You're right, enough is enough! But how Linny? How do we speak out? Where? When? I'm with you. I would have said something to those parents at your church and I would have said something to that father who's little boy was clearly out of line with Elizabeth. I will speak up for my son's friends and as a family we will continue to teach our children that this is not okay. As a nation we should have grown past all this.

    (Oops… my comment got too long… part 2 coming up!)

  3. (Here's the rest…)

    I read a book once that was a real eye opener. It was not Christian, but I believe God actually wanted me to read it because of what I learned. The man was white and decided one day to conquer some of his fears. He decided to hitchhike across America with no money relying only on the kindness of strangers to get him by. He learned a few things along the way. The biggest one being America is still very much prejudiced. Along the coastal states there is a greater tolerance for other nationalities than any other parts that he encountered, but even those are still shrouded with prejudices in pockets all over the place. Had he been a black man, he never would have seen his goal and may have even lost his life along the way.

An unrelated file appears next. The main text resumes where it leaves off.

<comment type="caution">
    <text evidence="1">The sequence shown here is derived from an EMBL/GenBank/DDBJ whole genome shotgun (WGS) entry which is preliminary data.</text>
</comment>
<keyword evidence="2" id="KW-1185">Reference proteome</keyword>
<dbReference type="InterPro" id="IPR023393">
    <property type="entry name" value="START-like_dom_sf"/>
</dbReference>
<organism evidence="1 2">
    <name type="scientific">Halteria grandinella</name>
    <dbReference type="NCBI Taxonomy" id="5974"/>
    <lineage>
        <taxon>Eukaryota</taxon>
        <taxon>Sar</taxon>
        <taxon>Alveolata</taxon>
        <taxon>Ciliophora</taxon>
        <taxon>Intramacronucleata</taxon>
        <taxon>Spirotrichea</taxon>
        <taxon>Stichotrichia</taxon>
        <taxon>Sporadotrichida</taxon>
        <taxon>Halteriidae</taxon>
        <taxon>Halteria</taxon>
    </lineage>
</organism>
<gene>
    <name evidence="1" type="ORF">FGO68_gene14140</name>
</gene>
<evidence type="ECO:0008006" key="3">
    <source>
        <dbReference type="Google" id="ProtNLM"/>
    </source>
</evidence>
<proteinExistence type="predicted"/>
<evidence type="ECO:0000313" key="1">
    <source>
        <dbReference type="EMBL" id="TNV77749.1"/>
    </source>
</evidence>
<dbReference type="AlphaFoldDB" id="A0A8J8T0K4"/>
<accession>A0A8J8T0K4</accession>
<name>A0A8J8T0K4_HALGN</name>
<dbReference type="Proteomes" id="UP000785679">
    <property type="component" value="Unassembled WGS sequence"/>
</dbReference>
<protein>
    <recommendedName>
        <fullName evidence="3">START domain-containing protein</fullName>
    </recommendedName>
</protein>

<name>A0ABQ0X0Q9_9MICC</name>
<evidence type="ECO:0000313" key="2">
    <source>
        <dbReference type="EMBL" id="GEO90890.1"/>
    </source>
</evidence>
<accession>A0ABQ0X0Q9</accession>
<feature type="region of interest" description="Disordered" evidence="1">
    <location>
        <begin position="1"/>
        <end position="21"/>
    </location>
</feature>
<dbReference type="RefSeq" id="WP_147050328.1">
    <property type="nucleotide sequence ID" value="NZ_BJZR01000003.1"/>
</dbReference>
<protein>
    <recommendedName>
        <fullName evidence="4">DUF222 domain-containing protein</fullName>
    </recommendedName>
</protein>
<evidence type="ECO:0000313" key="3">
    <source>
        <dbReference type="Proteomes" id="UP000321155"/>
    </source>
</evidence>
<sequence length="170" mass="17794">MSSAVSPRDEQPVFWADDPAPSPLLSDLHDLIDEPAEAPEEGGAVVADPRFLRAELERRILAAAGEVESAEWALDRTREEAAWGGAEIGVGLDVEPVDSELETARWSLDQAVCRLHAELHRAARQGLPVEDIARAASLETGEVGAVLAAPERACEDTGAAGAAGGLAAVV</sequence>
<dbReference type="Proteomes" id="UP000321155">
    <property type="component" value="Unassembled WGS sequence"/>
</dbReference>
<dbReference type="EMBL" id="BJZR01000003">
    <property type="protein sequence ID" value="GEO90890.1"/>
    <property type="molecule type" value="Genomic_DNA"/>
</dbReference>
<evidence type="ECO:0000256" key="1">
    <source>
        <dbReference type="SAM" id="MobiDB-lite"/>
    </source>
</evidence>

It's interesting too that black athletes are some of the best of our day. And yet, we here of incidences like Donald Sterling, where he owns an NBA team, with talented black athletes, and they bring him in thousands of dollars, and yet he wouldn't be caught in their presence! REALLY! Why own the team if you can't associate with its players?! I wonder how many more sports team owners are there still out there with slave-owning mentality like that. It's sad.

    My son's best friend comes from a rough background, and lives with his great-grandma. He spends a lot of time with us and never in my life have I had my eyes open to the tv and movies we watched until he came to visit (and no, he did nothing to point this out to me either). White people, white people everywhere! With quite often black rolls, when there are some, being secondary. Now don't get me wrong, we love movies like Remember the Titans and 41, but why so many predominantly white rolls other than we're really not over all of the prejudices much as I thought.